As a result, she said, she has had to ask her father money. That's led to friction because "he thinks I'm spending it all on shoes." And, in the meanwhile, "I'm fighting with my landlord," she related.
On top of all of that, she spent the weekend "huddled in hallway" at a friend's house, waiting out a tornado warning a couple of hours south of where we teach. That, while this part of the country got lashed with the wind and rain from Hurricane/Tropical Storm Irene.
But all of that pales in comparison to a piece of news we received: We could lose our health insurance. Yes, you read that right. Adjuncts in the City University of New York (CUNY) system are eligible for basic health insurance if we teach two courses totaling six credit hours in a semester. However, Barbara Bowen, the union representative, says that the adjuncts' health insurance plan has been underfunded and will, in essence, go broke by the end of this academic year.
Leeanne's life literally depends on some medications she takes. I am in a similar situation: I don't know how I am going to afford my prescriptions without some sort of plan. I'm sure that plenty of other adjuncts could say the same thing.
Leeanne very astutely pointed out that the loss of health insurance benefits will have other "domino" effects. Very often, department chairs who develop working relationships with adjuncts like me and Leeanne will give us two courses rather than to hire another adjunct so that we can have the health benefits--not to mention that doing so probably makes staffing and other logistical decisions easier for those chairs, who are not part of the union.
So, we could not only lose our benefits, we will have less income to pay for our own insurance--if we can find plans we can afford--or whatever medical expenses come our way. And more of us will be competing for whatever courses are available in other colleges outside the CUNY system. Many of those schools are also cutting back on the number courses they offer and, consequently, the number of adjuncts they hire.
To my knowledge, Leeanne hasn't been reading the scamblogs. (I pointed some of them out to her, but I didn't tell her that I'm writing this one!) However, she wondered, "Does any other country have an indentured servant class that includes its most educated people?"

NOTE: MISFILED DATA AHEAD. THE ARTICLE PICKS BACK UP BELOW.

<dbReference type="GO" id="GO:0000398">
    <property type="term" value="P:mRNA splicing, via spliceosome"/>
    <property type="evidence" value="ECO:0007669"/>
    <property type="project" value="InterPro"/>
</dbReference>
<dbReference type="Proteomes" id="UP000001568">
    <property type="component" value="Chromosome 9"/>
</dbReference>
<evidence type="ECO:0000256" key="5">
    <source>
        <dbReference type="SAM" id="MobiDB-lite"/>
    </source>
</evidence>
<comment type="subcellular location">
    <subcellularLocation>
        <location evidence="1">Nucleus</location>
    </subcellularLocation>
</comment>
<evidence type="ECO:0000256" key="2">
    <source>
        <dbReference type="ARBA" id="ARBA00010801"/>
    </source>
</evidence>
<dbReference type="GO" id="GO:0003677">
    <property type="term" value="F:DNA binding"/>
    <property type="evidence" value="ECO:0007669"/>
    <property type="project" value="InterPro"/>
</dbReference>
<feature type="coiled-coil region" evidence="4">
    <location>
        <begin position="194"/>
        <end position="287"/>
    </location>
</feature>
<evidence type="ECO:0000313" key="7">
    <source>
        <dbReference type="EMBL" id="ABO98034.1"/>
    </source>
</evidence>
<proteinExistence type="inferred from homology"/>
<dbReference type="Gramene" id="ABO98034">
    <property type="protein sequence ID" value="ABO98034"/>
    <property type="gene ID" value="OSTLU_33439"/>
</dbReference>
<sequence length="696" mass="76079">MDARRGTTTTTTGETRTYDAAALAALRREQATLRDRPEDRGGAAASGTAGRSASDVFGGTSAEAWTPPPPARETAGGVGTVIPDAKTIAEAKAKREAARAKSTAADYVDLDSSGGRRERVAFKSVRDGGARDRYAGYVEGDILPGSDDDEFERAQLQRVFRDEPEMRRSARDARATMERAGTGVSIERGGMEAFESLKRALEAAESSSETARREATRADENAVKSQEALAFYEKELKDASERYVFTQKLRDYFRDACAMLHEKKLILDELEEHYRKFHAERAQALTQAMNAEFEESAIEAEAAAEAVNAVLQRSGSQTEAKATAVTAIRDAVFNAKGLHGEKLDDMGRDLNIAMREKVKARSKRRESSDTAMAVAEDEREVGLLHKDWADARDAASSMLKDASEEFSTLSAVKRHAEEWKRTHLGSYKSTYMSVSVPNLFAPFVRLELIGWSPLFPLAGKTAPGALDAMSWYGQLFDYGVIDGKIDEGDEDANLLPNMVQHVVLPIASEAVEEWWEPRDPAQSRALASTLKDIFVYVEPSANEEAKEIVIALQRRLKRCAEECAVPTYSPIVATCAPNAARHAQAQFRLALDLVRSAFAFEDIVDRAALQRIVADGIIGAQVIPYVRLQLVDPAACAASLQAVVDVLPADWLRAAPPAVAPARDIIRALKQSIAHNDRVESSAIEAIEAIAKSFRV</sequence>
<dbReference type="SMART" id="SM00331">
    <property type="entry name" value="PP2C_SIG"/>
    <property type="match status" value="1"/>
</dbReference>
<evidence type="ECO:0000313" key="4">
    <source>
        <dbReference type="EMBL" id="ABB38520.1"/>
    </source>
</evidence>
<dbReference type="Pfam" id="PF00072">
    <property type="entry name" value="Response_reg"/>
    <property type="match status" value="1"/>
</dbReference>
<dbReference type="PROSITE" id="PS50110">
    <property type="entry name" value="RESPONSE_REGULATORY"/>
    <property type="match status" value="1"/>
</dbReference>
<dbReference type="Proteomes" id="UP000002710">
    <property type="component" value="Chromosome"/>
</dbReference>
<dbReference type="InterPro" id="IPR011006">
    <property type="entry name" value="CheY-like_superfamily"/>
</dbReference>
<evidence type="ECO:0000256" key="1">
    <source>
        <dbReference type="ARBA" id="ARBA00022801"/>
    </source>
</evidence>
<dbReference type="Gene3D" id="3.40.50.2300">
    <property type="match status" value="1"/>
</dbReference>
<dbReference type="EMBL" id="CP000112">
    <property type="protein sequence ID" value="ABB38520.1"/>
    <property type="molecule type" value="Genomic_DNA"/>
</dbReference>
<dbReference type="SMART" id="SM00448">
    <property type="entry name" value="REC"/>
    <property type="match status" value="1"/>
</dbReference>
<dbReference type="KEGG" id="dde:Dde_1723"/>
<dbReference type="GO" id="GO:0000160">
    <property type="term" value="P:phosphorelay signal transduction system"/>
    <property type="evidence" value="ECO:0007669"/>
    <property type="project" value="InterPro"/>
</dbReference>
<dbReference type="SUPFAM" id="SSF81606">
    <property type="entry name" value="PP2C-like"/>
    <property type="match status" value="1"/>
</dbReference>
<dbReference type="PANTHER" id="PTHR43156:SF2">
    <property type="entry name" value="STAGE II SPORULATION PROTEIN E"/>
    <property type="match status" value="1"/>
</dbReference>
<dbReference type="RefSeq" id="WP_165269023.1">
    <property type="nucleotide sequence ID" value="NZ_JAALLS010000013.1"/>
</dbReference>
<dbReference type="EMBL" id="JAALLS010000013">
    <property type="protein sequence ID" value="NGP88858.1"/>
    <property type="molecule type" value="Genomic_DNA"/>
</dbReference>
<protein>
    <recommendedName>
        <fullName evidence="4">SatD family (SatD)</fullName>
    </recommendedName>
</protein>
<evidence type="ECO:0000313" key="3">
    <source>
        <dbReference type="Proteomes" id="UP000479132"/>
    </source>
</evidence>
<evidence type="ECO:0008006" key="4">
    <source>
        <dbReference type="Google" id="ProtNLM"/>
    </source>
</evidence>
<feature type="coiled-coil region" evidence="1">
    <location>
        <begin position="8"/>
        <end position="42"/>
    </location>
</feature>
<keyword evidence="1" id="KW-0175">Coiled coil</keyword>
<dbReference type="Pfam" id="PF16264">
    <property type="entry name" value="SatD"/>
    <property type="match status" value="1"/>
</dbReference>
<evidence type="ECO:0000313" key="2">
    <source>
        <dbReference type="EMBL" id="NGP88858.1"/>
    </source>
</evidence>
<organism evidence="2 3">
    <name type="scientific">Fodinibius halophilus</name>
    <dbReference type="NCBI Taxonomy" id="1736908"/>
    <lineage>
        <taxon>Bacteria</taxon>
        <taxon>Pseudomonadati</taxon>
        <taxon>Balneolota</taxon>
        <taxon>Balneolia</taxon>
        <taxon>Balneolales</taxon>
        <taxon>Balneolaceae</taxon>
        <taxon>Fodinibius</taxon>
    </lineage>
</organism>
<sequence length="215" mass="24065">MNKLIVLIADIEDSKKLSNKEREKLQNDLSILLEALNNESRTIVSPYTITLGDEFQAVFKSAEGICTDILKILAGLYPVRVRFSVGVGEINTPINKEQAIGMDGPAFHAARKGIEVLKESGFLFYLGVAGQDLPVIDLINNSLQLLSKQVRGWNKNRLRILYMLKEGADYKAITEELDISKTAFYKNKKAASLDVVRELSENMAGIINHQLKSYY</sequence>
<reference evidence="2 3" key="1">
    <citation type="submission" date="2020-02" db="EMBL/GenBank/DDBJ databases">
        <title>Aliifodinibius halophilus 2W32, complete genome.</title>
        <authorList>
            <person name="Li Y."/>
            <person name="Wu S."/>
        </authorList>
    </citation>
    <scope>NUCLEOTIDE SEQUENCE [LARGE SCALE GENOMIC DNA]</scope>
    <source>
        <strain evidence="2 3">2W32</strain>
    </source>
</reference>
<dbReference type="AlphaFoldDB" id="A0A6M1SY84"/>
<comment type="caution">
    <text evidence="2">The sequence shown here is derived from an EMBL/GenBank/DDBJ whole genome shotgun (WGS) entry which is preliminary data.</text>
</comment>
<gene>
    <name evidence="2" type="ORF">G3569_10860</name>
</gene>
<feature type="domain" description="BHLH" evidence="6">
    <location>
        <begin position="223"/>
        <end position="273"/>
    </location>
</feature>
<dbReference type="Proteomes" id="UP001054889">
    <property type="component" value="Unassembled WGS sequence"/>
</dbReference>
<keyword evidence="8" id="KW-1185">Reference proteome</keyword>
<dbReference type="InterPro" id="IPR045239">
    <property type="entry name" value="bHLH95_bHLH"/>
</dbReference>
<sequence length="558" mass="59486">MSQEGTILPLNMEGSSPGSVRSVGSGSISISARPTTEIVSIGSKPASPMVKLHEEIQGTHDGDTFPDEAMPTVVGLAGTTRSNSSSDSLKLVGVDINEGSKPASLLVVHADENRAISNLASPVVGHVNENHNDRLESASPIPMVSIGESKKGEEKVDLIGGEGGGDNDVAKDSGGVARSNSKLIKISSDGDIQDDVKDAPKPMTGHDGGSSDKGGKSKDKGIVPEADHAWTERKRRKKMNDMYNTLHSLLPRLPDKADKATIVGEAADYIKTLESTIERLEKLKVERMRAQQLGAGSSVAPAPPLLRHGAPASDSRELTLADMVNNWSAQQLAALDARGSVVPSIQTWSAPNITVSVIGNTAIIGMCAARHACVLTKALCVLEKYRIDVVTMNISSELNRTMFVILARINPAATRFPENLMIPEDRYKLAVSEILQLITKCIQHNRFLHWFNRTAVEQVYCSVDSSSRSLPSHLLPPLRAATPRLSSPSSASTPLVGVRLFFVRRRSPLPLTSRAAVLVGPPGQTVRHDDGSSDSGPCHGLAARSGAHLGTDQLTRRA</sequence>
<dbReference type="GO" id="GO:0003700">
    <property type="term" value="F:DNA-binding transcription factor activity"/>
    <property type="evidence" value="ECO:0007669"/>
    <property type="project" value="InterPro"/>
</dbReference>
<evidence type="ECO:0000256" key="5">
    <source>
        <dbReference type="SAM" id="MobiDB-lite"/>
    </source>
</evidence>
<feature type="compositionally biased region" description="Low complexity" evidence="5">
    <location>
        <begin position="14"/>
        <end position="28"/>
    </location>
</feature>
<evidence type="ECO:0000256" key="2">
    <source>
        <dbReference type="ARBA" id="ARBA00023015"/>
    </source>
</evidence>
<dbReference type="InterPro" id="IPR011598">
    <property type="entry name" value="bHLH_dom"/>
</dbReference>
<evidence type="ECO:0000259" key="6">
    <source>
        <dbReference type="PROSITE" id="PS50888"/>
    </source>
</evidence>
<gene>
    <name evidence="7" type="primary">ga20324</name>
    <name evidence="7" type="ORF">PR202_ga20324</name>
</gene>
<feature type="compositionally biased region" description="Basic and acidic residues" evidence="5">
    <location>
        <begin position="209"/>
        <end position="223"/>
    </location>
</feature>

Few people fit the definition of that class better than adjuncts. Nearly all of us are in debt from the degrees we pursued in the hope of getting one of those full-time faculty jobs that becomes more and more elusive with each semester that we spend as an adjunct. Many of us are also what are often called "sensitive types" and have some of the health problems--physical as well as psychological--that go along with being who we are and experiencing the stresses of increasing workloads (Oh, did I mention that our class sizes were increased by 25 percent this year?) and other protracted demands.
For their part, Barbara Bowen and the rest of the union "leadership," being the products of the higher education system that they are, act more and more like the overlords of a caste system. So, this is not the first time they've thrown adjuncts under the bus: Neither she nor any of her tenured colleagues will take a pay cut or pay more into the health care plans because, they point out, they make twenty percent less than their counterparts in comparable university systems. Last year, their "concession" in salary negotiations was to eliminate "overloads," in which department chairs claim that they need particular instructors to teach courses and give, with the university's permission, one more class to an adjunct than he or she is allowed. Bowen claimed that chairs were "exploiting" adjuncts; the reality is that the full-timers in the union were afraid that the university was using "overloads" instead of hiring new full-time faculty members. However, some of the chairs said that the very reason they needed the "overloads" was that their colleges weren't allowed to hire new full-timers.
Longtime adjuncts who depended on those "overloads" were suddenly scrambling for additional work in other institutions. I can only imagine how much worse the situation will be if we lose our health benefits. Therefore, while I am writing letters to legislators, the university and college administration and the union leadership, I am also making plans to get out of the system altogether. So is Leeanne. So, I am sure, are others. And, as carefully thought-out as our plans may be, they still include crossed fingers, rosary beads and the like.
We have Bowen as well as those other renowned scholars and avatars of progressive, enlightened social thought to thank for our predicament.